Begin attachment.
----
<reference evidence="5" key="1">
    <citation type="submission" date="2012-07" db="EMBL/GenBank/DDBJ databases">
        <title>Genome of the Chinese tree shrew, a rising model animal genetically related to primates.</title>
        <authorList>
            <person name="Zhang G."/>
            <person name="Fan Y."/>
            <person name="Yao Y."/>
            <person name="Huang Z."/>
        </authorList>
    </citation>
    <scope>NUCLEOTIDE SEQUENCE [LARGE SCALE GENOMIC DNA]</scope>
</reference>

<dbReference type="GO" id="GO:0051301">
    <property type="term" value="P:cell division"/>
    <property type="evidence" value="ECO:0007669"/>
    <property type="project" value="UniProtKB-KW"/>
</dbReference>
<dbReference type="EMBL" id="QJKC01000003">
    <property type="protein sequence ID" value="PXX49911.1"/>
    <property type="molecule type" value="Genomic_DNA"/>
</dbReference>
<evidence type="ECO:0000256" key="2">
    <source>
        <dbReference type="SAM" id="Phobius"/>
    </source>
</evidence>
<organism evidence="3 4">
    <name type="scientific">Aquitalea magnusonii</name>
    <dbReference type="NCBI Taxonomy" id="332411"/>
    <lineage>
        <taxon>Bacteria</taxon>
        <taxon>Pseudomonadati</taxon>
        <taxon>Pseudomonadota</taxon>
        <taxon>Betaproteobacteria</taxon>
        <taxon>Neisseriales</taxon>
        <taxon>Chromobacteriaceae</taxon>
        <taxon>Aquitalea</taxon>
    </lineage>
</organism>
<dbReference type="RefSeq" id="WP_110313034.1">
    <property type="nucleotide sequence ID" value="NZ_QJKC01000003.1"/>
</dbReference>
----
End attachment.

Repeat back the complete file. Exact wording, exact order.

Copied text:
<reference evidence="5" key="1">
    <citation type="submission" date="2012-07" db="EMBL/GenBank/DDBJ databases">
        <title>Genome of the Chinese tree shrew, a rising model animal genetically related to primates.</title>
        <authorList>
            <person name="Zhang G."/>
            <person name="Fan Y."/>
            <person name="Yao Y."/>
            <person name="Huang Z."/>
        </authorList>
    </citation>
    <scope>NUCLEOTIDE SEQUENCE [LARGE SCALE GENOMIC DNA]</scope>
</reference>

<dbReference type="GO" id="GO:0051301">
    <property type="term" value="P:cell division"/>
    <property type="evidence" value="ECO:0007669"/>
    <property type="project" value="UniProtKB-KW"/>
</dbReference>
<dbReference type="EMBL" id="QJKC01000003">
    <property type="protein sequence ID" value="PXX49911.1"/>
    <property type="molecule type" value="Genomic_DNA"/>
</dbReference>
<evidence type="ECO:0000256" key="2">
    <source>
        <dbReference type="SAM" id="Phobius"/>
    </source>
</evidence>
<organism evidence="3 4">
    <name type="scientific">Aquitalea magnusonii</name>
    <dbReference type="NCBI Taxonomy" id="332411"/>
    <lineage>
        <taxon>Bacteria</taxon>
        <taxon>Pseudomonadati</taxon>
        <taxon>Pseudomonadota</taxon>
        <taxon>Betaproteobacteria</taxon>
        <taxon>Neisseriales</taxon>
        <taxon>Chromobacteriaceae</taxon>
        <taxon>Aquitalea</taxon>
    </lineage>
</organism>
<dbReference type="RefSeq" id="WP_110313034.1">
    <property type="nucleotide sequence ID" value="NZ_QJKC01000003.1"/>
</dbReference>